Mumbai: The giant cranes that once worked long into the Mumbai night are still, the roar of concrete mixers has dulled, and hundreds of migrant workers have gone home.

A slowing economy, high interest rates, tighter credit and a falling stock market have left developers in India’s financial hub scrambling for cash and delaying or cancelling ambitious commercial and residential projects.

The Mumbai skyline has been transformed in recent years as developers rushed to build gleaming office blocks, swanky apartment towers and sprawling malls. Land prices quadrupled in some areas in the last three years, and commercial and residential spaces in Mumbai come under the world’s most expensive.

High risks: A view of Nariman Point, Mumbai. According to one estimate, rentals in even such prime locations have fallen by 10-15%. Madhu Kapparath / Mint

Land and property prices could fall by 15-50%, with some distress sales expected in the months ahead, analysts say, with a sustained slump having a serious impact on the already stretched infrastructure of the city and the country. With half of India’s wealth tied to property, according to CLSA estimates, the potential impact on banks and the economy is big. Economic growth of about 9% a year in the last three years had boosted demand for hotels, offices, homes and malls, as well as roads, ports and airports.

After India eased rules on inward investment in the construction industry in 2005, foreign investors including Citigroup Inc. and JPMorgan Chase and Co. pledged some $20 billion (Rs1 trillion) for the property market, and developers were also buoyed by easy credit available.

Now, much of that foreign money may not arrive, while banks are averse to real estate lending because risks are perceived to be higher, ratings agency Icra Ltd said.

Private equity firms and global banks, which had hankered for slices of big realty projects, have turned off the tap, while banks are subjecting home loan applicants to greater scrutiny and demanding bigger margin requirements, scaring off buyers.

Enquiries for office space have slowed all year, and rentals even in such prime locations as Nariman Point in south Mumbai have fallen by 10-15%, CB Richard Ellis estimates. In the central business district of Worli and Parel, where glass-and-chrome office towers have replaced derelict textile mills, rentals have fallen and will soften further as large banks and software services firms put the brakes on expansion plans.

“Consumers are postponing decisions to rent and buy, while there are delays in project execution on account of shortages in manpower and working capital funds," said Icra, which recently downgraded several real estate firms. Shares of the country’s four largest real estate firms DLF Ltd, Unitech Ltd, Housing Development and Infrastructure Ltd, and Indiabulls Real Estate Ltd are down by more than 75% so far this year.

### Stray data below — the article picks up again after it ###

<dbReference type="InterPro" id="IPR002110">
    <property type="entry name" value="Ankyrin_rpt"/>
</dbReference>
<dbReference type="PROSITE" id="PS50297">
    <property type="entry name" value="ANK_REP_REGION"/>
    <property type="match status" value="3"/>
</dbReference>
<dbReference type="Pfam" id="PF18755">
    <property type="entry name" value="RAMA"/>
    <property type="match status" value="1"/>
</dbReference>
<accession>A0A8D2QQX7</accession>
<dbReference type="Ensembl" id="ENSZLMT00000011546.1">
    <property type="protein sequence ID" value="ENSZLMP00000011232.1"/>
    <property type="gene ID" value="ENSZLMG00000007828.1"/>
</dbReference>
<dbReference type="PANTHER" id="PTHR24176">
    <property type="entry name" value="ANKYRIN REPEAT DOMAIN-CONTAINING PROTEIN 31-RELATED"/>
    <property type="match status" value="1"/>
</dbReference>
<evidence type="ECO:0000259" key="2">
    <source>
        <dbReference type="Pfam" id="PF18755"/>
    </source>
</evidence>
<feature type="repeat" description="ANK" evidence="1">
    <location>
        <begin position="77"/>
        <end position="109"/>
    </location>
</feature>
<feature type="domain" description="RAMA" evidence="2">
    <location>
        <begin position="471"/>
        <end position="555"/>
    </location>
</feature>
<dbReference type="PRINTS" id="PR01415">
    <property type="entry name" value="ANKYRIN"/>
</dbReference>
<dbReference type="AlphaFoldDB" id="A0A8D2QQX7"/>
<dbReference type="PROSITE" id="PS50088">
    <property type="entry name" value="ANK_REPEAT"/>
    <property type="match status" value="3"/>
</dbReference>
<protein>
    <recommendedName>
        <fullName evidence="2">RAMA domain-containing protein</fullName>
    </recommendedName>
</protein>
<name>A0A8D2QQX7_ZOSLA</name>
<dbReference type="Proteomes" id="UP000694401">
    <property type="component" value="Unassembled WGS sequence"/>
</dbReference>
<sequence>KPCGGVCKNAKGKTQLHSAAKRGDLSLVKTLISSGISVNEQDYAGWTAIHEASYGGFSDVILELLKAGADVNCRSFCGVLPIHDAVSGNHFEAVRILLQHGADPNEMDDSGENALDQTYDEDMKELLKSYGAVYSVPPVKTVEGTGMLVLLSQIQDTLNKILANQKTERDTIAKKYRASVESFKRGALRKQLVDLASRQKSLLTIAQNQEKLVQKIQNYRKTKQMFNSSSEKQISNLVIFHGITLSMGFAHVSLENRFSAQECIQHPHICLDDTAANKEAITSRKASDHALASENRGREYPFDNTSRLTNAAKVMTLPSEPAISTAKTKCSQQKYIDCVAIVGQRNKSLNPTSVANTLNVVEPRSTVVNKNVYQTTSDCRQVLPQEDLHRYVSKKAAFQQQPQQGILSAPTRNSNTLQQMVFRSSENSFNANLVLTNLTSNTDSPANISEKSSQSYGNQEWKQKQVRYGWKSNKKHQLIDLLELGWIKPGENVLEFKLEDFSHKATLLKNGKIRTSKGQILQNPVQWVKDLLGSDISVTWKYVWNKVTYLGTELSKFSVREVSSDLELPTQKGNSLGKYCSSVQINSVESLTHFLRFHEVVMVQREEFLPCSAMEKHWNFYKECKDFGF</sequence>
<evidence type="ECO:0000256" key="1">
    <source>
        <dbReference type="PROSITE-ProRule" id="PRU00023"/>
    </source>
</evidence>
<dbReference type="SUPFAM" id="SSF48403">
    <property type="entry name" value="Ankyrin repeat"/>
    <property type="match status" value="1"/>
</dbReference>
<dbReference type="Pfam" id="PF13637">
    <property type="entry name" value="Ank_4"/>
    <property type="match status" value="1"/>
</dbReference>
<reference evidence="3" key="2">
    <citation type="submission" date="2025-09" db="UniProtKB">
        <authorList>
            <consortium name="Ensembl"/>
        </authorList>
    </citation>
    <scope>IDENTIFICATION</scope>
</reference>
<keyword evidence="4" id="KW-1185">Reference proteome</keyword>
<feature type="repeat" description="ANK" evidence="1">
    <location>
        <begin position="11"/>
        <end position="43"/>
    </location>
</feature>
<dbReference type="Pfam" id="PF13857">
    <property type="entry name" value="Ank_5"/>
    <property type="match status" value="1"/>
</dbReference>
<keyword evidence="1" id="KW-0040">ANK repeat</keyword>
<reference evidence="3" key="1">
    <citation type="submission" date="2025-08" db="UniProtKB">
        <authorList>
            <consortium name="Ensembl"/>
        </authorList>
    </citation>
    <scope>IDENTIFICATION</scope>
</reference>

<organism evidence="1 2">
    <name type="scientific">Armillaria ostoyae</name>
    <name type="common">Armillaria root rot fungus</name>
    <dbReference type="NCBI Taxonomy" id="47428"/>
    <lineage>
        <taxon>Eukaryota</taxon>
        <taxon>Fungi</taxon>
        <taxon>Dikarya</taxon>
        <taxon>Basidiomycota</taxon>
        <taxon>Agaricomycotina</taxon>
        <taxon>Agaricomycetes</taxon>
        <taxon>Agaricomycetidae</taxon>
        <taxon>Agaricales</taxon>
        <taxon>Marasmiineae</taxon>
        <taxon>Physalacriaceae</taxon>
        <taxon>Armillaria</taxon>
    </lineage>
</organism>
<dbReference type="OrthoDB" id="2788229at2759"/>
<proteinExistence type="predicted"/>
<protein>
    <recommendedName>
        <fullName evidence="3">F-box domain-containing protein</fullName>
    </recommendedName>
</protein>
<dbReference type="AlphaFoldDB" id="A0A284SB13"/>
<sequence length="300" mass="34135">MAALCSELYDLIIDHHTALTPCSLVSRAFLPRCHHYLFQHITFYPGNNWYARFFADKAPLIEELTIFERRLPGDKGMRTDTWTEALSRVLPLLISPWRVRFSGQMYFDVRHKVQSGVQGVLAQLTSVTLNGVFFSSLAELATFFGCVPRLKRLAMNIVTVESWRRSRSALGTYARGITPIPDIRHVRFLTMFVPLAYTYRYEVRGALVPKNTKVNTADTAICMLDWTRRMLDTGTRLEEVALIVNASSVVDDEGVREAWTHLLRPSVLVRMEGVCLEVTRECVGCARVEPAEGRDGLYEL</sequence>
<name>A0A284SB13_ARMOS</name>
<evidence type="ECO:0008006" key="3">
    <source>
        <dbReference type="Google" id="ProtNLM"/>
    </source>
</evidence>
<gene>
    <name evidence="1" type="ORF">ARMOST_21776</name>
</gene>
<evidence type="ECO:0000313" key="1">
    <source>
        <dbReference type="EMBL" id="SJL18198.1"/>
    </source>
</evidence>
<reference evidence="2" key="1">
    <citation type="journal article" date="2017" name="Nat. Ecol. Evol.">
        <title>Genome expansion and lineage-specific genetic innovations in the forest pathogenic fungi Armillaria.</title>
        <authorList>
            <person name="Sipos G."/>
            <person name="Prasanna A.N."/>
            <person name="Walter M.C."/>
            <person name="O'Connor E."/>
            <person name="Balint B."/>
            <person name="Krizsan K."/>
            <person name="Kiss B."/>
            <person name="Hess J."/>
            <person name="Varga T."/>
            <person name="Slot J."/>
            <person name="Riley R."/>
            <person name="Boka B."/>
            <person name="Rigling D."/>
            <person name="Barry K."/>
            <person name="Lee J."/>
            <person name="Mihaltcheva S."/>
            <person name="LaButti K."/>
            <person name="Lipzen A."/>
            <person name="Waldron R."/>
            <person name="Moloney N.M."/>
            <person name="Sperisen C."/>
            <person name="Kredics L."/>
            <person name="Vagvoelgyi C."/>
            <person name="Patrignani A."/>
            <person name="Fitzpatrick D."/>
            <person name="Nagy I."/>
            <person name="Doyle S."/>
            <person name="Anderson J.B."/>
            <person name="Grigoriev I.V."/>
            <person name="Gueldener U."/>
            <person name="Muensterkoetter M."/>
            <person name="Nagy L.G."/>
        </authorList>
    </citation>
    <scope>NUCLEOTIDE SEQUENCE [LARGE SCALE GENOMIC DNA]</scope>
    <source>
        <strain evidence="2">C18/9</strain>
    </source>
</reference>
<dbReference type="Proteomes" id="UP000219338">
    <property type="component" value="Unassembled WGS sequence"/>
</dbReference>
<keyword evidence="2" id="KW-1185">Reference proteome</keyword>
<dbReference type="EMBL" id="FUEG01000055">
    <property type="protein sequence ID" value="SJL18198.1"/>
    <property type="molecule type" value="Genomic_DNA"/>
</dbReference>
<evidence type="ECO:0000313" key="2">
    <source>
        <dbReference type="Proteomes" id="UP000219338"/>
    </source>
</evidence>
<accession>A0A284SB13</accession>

Desperate developers are offering broker commissions for the first time, negotiating on quoted rentals, and even throwing in freebies such as furniture, home appliances, jewellery and cars.

“It is the home segment of more than Rs100 million, where demand is very weak because it is linked to big bonuses and stock market returns, which have taken a hit," said Abhishek Lodha, a director at developer Lodha Group.

Only in the segment of less than Rs1 crore is there still buyer interest, he said, while the segment of Rs1-10 crore has been hit by tighter credit.

The tough environment has deterred Prashant Shetty, a finance professional, who abandoned his search for a two-bedroom apartment in suburban Mumbai a few months back.?“Prices haven’t bottomed out yet. I’m willing to wait."

The Reserve Bank of India this month announced a slew of measures to ease the pain, allowing housing finance firms to raise funds through short-term overseas borrowings and lowering the risk weight for banks’ exposure to commercial real estate.

Still, there is a higher risk of debt refinancing and debt and interest defaults, Citigroup Global Markets said in a report. Developers will change strategies, focusing on mid-income housing, for instance, and on execution and completion of existing projects rather than buying speculatively.

But Shetty, whose lease runs out in January, is unconvinced.

“I am renewing my lease on my apartment," he said. “That’s what makes the most sense for me now."